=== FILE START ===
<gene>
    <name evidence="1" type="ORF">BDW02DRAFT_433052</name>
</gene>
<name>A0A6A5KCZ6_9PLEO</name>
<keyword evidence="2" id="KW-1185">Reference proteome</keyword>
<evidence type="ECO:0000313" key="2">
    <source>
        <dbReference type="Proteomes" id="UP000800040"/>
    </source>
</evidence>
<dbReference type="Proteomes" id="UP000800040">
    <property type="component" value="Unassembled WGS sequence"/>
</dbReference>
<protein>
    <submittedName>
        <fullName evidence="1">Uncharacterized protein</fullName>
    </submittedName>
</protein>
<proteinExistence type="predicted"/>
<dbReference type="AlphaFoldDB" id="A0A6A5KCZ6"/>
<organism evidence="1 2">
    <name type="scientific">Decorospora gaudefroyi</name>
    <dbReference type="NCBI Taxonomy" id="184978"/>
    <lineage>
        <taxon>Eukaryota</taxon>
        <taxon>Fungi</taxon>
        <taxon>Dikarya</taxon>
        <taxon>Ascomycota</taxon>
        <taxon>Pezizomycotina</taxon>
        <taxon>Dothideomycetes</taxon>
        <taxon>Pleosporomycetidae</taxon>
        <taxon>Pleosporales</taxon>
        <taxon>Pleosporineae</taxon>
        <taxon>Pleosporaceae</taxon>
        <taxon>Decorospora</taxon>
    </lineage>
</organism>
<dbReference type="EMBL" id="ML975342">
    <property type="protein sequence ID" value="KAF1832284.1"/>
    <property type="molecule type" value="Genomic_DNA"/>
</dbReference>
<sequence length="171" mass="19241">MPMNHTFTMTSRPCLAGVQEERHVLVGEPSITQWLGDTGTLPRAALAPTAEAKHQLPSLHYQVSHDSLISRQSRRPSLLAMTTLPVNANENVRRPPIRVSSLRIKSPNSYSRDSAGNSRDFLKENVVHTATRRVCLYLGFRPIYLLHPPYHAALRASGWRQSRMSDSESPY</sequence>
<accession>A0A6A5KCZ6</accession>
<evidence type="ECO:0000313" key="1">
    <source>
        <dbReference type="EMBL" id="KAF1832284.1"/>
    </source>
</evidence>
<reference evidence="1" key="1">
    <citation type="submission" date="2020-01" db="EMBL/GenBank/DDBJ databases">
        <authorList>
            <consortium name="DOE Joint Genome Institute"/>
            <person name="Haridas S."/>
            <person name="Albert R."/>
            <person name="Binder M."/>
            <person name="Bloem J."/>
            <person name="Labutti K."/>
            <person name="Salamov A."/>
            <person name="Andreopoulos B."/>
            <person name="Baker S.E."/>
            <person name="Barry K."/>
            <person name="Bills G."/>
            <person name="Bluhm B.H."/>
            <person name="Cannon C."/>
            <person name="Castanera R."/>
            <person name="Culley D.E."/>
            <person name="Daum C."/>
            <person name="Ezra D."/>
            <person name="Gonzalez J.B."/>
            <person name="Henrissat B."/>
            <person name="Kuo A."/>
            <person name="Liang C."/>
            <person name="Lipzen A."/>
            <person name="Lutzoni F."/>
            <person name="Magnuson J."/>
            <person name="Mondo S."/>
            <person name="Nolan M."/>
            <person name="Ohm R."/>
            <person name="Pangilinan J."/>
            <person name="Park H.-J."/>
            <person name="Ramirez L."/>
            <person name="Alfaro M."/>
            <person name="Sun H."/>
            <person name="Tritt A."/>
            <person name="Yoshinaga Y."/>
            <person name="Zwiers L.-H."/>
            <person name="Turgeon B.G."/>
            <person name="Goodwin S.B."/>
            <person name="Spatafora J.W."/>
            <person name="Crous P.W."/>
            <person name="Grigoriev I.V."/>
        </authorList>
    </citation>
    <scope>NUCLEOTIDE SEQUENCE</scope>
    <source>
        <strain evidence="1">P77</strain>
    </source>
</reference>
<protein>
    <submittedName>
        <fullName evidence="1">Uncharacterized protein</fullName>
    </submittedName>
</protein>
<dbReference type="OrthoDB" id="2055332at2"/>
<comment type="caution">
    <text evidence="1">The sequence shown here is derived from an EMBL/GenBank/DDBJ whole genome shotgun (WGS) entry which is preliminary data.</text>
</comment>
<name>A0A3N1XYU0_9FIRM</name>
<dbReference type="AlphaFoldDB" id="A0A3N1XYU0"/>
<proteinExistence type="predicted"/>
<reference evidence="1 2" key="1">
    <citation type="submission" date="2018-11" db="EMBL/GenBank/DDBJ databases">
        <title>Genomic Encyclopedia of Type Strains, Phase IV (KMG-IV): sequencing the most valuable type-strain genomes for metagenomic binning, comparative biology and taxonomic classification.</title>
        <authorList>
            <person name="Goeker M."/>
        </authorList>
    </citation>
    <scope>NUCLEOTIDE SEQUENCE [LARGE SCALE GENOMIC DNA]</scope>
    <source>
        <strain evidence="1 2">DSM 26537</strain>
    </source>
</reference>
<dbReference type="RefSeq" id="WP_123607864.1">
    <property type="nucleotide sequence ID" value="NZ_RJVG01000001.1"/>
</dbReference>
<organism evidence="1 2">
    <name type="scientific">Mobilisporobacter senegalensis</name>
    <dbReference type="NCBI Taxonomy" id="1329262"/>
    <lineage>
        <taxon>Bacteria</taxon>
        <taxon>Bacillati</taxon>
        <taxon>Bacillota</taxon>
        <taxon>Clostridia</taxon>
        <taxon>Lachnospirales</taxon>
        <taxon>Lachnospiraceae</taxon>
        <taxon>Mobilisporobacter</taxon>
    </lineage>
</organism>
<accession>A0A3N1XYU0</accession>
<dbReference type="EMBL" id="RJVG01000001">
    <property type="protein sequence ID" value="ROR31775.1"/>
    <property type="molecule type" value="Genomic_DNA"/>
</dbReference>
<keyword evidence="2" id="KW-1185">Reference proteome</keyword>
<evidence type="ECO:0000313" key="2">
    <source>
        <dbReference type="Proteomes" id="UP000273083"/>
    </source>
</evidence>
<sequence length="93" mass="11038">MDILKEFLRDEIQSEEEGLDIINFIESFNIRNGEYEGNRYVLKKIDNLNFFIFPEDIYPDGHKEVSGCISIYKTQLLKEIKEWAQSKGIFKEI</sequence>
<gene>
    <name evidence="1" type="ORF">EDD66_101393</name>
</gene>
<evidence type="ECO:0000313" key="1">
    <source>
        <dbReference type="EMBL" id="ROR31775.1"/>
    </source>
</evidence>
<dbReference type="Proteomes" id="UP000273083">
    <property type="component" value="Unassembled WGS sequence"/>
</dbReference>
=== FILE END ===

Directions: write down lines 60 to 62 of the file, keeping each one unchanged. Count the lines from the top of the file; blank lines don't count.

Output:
            <person name="Baker S.E."/>
            <person name="Barry K."/>
            <person name="Bills G."/>